UltimateDelta From United States of America, joined Sep 2007, 2236 posts, RR: 6 Posted (7 years 2 months 2 weeks 4 days 22 hours ago) and read 3391 times:
Hi, everyone. Just a few days ago, I was in Atlanta and in a picture I took of a 767 taking off, I noticed a small panel that stuck out from the fuselage above the windows near the wing. Here is a cropped photo. Does anyone know what this is here for? Thanks for any info you have.
ZANL188 From United States of America, joined Oct 2006, 3732 posts, RR: 0
Reply 4, posted (7 years 2 months 2 weeks 4 days 20 hours ago) and read 3340 times:
Quoting 474218 (Reply 3): Quoting EMBQA (Reply 2):
Looks like a sheet metal repair doubler
I agree, you can see the first layer (thinner layer) next to the skin and the second (thicker layer) on top.
Whatever it is appears on the left side of this aircraft too... and from what I see in the photo database it looks to have been there for a while...
edit: Further checking of the photo database reveals a number of Deltas 767-300s have this feature. I'll guess it's some sort of sat antenna. Perhaps offset to the side of the fuselage to improve the view of the sat during turns.
Correct, it is a SatCom antenna. Each plane has on on each side. The SatCom satellites are in geosyn orbits over the equator so by putting one on each side there is always one antenna facing the sat while the airplane crosses the North Atlantic. This system is pretty much required to fly these routes now. Planes that are equipped with SatCom and GPS/IRU can fly with less separation on the NATL tracks than those that use the old HF and only IRU set up.
Francoflier From France, joined Oct 2001, 4087 posts, RR: 10
Reply 8, posted (7 years 2 months 2 weeks 4 days 10 hours ago) and read 3165 times:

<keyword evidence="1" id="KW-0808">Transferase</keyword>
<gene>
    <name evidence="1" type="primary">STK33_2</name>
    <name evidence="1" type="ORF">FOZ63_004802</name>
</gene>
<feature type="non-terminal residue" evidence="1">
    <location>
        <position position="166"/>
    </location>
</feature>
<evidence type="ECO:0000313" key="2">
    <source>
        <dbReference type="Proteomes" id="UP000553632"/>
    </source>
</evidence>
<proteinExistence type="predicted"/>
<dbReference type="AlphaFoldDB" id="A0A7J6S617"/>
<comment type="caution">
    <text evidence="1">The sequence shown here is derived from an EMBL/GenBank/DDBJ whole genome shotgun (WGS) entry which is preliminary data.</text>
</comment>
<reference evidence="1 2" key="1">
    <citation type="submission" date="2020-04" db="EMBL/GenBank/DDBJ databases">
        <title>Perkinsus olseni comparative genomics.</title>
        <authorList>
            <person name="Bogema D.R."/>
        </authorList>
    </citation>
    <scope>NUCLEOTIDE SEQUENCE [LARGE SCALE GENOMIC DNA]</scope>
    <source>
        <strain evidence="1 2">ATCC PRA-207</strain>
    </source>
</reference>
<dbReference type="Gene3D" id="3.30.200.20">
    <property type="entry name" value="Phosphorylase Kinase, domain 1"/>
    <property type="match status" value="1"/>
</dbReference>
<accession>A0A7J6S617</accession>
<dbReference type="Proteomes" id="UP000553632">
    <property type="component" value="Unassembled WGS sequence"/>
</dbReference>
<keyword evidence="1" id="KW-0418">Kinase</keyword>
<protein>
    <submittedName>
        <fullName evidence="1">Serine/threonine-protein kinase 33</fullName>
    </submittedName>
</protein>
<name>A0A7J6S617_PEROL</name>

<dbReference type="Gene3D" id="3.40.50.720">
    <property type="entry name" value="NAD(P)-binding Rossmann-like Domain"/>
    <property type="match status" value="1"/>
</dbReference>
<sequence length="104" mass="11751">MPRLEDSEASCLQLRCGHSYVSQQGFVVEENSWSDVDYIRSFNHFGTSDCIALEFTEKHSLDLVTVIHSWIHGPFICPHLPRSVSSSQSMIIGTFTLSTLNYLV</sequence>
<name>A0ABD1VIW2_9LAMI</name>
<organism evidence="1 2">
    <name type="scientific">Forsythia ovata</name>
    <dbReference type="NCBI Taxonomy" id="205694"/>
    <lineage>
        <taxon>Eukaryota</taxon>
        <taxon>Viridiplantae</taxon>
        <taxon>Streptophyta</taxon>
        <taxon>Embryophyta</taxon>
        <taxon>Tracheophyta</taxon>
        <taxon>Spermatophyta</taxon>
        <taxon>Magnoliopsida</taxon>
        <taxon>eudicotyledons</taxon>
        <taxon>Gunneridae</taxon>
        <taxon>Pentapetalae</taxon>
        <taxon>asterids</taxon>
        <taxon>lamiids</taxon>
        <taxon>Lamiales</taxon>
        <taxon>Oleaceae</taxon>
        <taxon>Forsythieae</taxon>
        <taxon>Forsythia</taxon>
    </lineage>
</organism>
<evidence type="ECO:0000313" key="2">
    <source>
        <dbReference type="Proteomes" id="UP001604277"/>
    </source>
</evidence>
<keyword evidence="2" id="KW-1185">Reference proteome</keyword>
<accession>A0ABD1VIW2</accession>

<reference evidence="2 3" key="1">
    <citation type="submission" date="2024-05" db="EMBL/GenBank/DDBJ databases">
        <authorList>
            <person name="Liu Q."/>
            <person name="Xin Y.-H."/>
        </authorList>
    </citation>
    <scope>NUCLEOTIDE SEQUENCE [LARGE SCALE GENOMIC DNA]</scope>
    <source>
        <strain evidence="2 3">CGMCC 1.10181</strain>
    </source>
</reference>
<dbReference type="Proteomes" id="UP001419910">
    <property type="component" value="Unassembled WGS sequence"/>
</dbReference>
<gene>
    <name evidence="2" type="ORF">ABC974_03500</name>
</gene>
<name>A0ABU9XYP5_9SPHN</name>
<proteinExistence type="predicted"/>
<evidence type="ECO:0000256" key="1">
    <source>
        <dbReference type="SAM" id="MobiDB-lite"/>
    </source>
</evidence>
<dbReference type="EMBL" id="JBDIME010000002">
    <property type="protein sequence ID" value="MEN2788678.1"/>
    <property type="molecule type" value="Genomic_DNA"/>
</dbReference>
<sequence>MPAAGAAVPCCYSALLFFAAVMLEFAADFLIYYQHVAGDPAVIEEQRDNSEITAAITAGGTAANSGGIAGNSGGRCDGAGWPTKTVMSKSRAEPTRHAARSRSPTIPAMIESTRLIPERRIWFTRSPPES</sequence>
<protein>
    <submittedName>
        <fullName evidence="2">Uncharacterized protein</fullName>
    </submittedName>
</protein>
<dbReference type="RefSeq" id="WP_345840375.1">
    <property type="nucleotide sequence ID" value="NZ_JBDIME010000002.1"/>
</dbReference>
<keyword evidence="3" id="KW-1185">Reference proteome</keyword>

It looks like a band-aid...
Quoting DALMD88 (Reply 7): Correct, it is a SatCom antenna. Each plane has on on each side. The SatCom satellites are in geosyn orbits over the equator so by putting one on each side there is always one antenna facing the sat while the airplane crosses the North Atlantic
I would have thought the 767-300 came equipped with those out the factory... Was it an option back then?
Looks like I picked the wrong week to quit posting...
AAH732UAL From , joined Dec 1969, posts, RR:
Reply 10, posted (7 years 2 months 2 weeks 3 days 23 hours ago) and read 2990 times:
Quoting Francoflier (Reply 8): I would have thought the 767-300 came equipped with those out the factory... Was it an option back then?
Simple, b/c things change over time and the 767 is old but great technology. Like when most 767s and prolly this 767 came out, datalink was just a twinkle in someones eye. Now Datalink/Satcom are the norm on most any airplane going into non-radar or HF areas.
Just like the FMC's can/have be updated w/ the option of GPS MMR and etc. Things change overtime ALL the time.
Like back in the early days of the 767-200 I think the plane had to be flown in raw data in the terminal area for ILS or NPA(Non-percesion approach). Now only the PNF has to watch RAW data at the FAF on in if the procdure is LSKable or from the IAF if the approach has been built by hand on a NPA only while for ILS both pilots can be in MAP.
Examples like that are the reason this feature was not factory fresh.
I mean WAAS is the next big thing and only the 787 and A380 can get WAAS/LPV fresh out of the factory and I say that b/c in a few years there will be a lot of new "PATCHS" showing up on airplanes when this stuff starts to really become the norm in commercial aviation.